Safety effectiveness, Improvements, Safety Performance Functions, Empirical Bayes, Multi-lane Arterials, Crashes


This study examines the safety effects of the improvements made on multi-lane arterials. The improvements were divided into two categories 1) corridor level improvements, and 2) intersection improvements. Empirical Bayes method, which is one of the most accepted approaches for conducting before-after evaluations, has been used to assess the safety effects of the improvement projects. Safety effects are estimated not only in terms of all crashes but also rear-end (most common type) as well as severe crashes (crashes involving incapacitating and/or fatal injuries) and also angle crashes for intersection improvements. The Safety Performance Functions (SPFs) used in this study are negative binomial crash frequency estimation models that use the information on ADT, length of the segments, speed limit, and number of lanes for corridors. And for intersections the explanatory variables used are ADT, number of lanes, speed limit on major road, and number of lanes on the minor road. GENMOD procedure in SAS was used to develop the SPFs. Corridor SPFs are segregated by crash groups (all, rear-end, and severe), length of the segments being evaluated, and land use (urban, suburban and rural). The results of the analysis show that the resulting changes in safety following corridor level improvements vary widely. Although the safety effect of projects involving the same type of improvement varied, the overall effectiveness of each of the corridor level improvements were found to be positive in terms of reduction in crashes of each crash type considered (total, severe, and rear-end) except for resurfacing projects where the total number of crashes slightly increased after the roadway section is resurfaced. Evaluating additional improvements carried out with resurfacing activities showed that all (other than sidewalk improvements for total crashes) of them consistently led to improvements in safety of multilane arterial sections. It leads to the inference that it may be a good idea to take up additional improvements if it is cost effective to do them along with resurfacing. It was also found that the addition of turning lanes (left and/or right) and paving shoulders were two improvements associated with a project�s relative performance in terms of reduction in rear-end crashes. No improvements were found to be associated with a resurfacing project�s relative performance in terms of changes in (i.e., reducing) severe crashes. For intersection improvements also the individual results of each project varied widely. Except for adding turn lane(s) all other improvements showed a positive impact on safety in terms of reducing the number of crashes for all the crash types (total, severe, angle, and rear-end) considered. Indicating that the design guidelines for this work type have to be revisited and safety aspect has to be considered while implementing them. In all it can be concluded that FDOT is doing a good job in selecting the sites for treatment and it is very successful in improving the safety of the sections being treated although the main objective(s) of the treatments are not necessarily safety related.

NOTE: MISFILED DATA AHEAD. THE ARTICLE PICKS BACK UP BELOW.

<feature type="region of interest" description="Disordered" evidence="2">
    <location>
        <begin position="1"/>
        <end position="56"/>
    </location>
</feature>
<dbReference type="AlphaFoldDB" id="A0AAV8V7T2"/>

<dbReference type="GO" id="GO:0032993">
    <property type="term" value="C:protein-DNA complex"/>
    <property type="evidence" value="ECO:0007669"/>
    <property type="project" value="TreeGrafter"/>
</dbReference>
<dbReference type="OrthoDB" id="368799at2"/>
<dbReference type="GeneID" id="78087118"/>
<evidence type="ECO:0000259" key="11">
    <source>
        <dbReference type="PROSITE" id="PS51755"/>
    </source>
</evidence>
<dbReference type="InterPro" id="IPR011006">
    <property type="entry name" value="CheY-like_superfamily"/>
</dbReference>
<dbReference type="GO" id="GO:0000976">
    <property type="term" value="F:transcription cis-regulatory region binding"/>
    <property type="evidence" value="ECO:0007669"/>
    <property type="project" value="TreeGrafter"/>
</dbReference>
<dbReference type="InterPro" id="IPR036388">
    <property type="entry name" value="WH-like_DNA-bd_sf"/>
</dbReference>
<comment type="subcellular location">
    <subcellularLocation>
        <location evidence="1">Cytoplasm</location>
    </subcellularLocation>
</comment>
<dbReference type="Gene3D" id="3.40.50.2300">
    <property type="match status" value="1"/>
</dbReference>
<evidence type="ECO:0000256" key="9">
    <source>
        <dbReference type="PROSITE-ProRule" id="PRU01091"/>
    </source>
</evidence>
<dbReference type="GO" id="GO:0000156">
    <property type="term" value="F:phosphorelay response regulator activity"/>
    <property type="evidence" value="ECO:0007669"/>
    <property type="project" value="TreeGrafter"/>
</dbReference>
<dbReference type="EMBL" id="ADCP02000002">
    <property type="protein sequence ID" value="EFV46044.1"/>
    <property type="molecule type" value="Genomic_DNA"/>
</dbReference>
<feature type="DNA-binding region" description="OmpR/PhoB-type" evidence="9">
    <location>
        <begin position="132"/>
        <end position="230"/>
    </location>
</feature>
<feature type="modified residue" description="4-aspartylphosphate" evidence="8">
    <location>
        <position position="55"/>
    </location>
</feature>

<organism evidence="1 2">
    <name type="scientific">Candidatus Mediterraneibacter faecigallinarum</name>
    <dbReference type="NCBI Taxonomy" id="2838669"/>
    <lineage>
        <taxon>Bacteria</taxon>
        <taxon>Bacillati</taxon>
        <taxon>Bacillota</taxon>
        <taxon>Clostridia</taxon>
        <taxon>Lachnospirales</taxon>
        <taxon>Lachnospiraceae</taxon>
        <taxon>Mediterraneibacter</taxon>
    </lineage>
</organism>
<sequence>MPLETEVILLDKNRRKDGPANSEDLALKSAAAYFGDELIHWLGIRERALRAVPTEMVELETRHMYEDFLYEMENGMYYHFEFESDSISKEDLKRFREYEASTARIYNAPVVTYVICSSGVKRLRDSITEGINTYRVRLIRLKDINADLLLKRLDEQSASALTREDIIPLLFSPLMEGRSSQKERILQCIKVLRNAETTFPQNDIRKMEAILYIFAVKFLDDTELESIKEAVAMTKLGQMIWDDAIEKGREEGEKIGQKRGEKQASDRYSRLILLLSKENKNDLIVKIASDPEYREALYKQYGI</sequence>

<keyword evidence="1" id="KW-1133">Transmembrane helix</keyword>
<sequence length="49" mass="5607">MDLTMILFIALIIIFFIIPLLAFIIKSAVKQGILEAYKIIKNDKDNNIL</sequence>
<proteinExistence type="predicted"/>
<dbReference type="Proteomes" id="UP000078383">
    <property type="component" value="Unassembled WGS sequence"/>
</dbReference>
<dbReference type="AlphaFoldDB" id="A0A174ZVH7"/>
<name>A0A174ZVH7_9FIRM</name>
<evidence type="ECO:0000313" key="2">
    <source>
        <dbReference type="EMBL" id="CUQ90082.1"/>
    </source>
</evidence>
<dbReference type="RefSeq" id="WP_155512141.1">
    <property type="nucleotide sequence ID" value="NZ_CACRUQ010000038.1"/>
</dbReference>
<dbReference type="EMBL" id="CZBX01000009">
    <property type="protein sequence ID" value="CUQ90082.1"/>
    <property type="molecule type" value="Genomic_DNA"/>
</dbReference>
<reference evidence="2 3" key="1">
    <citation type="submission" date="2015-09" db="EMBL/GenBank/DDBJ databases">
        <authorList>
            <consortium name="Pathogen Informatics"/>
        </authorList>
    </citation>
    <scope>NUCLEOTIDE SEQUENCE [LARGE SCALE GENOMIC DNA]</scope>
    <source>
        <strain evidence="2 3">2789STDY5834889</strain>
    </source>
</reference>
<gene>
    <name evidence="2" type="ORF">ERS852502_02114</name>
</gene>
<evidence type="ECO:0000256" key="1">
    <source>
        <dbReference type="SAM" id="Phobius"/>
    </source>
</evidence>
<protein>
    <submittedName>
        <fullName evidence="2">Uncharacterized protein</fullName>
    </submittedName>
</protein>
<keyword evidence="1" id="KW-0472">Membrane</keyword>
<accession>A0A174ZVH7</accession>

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Graduation Date



Abdel-Aty, Mohamed


Master of Science in Civil Engineering (M.S.C.E.)


College of Engineering and Computer Science


Civil and Environmental Engineering

Degree Program

Civil Engineering








Release Date

September 2009

Length of Campus-only Access


Access Status

Masters Thesis (Open Access)